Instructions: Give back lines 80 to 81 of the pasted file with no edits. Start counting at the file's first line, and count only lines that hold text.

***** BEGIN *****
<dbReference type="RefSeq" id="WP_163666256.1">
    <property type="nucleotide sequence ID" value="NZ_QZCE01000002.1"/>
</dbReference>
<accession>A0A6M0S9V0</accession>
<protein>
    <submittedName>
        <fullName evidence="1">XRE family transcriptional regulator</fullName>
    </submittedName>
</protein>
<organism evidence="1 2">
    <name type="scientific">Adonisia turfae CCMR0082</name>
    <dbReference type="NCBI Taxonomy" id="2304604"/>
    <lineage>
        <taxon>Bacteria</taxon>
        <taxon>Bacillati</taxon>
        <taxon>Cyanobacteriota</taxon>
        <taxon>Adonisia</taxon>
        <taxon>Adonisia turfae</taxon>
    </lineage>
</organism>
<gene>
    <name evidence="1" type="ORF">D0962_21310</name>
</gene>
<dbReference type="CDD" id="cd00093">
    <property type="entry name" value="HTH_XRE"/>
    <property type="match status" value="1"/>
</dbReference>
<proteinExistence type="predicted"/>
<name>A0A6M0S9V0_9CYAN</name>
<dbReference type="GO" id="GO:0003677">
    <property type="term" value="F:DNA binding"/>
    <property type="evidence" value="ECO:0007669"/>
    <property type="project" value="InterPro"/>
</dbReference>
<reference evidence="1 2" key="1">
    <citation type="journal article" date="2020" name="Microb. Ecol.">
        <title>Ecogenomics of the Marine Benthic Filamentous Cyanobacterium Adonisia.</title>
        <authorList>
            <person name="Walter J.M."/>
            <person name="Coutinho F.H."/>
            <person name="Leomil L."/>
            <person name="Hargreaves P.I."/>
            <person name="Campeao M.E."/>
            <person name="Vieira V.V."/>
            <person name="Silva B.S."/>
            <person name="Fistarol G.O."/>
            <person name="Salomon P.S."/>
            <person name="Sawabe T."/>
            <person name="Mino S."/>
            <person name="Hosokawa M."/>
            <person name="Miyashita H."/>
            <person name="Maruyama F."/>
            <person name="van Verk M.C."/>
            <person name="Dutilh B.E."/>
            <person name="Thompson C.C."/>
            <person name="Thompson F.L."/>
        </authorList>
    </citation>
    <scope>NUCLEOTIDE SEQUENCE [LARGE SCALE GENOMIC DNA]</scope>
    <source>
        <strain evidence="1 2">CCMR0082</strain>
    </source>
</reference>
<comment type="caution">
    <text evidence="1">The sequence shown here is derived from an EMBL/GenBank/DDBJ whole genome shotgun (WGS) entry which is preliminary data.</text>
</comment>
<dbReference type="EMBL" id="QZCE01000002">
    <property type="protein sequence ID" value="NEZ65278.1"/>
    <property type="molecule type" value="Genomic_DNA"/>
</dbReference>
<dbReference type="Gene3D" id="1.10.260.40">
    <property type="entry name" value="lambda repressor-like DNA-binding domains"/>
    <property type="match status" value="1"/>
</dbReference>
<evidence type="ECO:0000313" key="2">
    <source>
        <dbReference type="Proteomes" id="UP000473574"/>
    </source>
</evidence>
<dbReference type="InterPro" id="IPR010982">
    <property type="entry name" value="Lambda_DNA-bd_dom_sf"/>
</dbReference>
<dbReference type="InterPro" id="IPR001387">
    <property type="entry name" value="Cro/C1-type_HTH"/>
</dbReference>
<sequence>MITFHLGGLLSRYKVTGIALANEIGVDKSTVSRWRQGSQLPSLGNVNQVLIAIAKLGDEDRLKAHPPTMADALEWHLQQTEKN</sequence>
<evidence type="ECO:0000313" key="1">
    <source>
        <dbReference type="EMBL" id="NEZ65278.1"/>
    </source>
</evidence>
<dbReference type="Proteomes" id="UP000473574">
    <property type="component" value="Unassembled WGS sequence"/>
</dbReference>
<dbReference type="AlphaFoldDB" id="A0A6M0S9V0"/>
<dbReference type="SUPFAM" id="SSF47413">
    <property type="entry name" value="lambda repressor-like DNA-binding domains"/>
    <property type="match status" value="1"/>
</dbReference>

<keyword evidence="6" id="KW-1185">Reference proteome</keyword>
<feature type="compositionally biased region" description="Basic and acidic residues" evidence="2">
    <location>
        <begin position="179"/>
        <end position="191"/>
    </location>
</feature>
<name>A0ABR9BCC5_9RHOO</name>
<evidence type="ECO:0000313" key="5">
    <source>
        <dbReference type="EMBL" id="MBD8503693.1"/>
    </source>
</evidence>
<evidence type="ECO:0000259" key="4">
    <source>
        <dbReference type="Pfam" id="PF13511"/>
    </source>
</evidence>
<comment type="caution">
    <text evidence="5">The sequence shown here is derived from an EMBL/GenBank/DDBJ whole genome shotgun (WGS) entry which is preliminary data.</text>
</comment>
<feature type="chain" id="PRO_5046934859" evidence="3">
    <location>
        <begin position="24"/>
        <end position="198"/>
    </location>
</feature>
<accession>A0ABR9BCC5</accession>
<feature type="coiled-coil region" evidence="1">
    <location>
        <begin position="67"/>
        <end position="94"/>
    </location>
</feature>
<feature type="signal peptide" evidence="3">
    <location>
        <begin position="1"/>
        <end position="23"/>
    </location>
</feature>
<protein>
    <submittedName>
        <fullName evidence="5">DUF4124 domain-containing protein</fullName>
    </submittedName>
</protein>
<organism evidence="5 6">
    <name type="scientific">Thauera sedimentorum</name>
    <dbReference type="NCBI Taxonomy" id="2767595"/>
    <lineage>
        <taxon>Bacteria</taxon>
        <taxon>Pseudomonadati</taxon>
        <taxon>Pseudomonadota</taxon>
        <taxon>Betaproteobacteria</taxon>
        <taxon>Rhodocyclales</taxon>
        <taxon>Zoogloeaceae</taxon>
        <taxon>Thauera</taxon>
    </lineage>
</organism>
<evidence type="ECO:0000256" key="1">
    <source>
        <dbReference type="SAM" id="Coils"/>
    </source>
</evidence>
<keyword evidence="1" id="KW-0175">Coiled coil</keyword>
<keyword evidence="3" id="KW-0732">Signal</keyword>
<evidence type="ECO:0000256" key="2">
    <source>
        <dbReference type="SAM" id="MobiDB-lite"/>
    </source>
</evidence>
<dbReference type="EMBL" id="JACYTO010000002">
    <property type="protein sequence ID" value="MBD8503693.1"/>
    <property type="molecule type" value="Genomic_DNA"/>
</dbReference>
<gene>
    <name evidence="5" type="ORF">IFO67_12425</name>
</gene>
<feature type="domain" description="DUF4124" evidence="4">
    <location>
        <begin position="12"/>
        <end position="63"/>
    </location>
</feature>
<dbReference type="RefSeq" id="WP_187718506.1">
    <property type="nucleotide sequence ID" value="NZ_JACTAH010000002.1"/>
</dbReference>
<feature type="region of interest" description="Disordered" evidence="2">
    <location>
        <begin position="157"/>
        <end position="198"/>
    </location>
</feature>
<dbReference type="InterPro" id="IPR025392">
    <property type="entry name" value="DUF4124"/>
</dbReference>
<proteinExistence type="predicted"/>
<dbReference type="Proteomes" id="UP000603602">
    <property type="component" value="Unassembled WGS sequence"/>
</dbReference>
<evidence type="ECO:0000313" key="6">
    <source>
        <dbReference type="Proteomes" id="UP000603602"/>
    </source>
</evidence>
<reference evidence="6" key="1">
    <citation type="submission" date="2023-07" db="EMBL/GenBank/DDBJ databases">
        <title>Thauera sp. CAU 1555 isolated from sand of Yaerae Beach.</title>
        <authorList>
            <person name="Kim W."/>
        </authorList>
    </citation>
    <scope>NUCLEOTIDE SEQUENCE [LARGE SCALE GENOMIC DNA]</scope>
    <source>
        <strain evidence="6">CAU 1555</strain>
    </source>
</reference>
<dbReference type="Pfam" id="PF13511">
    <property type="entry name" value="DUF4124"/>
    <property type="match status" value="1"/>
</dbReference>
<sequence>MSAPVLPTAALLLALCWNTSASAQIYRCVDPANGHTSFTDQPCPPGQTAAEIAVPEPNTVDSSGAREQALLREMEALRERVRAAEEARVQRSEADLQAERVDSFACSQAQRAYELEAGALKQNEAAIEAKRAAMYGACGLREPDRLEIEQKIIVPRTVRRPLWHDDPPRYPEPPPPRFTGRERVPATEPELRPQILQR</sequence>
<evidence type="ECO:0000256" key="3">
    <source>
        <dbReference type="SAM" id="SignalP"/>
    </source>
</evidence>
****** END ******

<dbReference type="InterPro" id="IPR010982">
    <property type="entry name" value="Lambda_DNA-bd_dom_sf"/>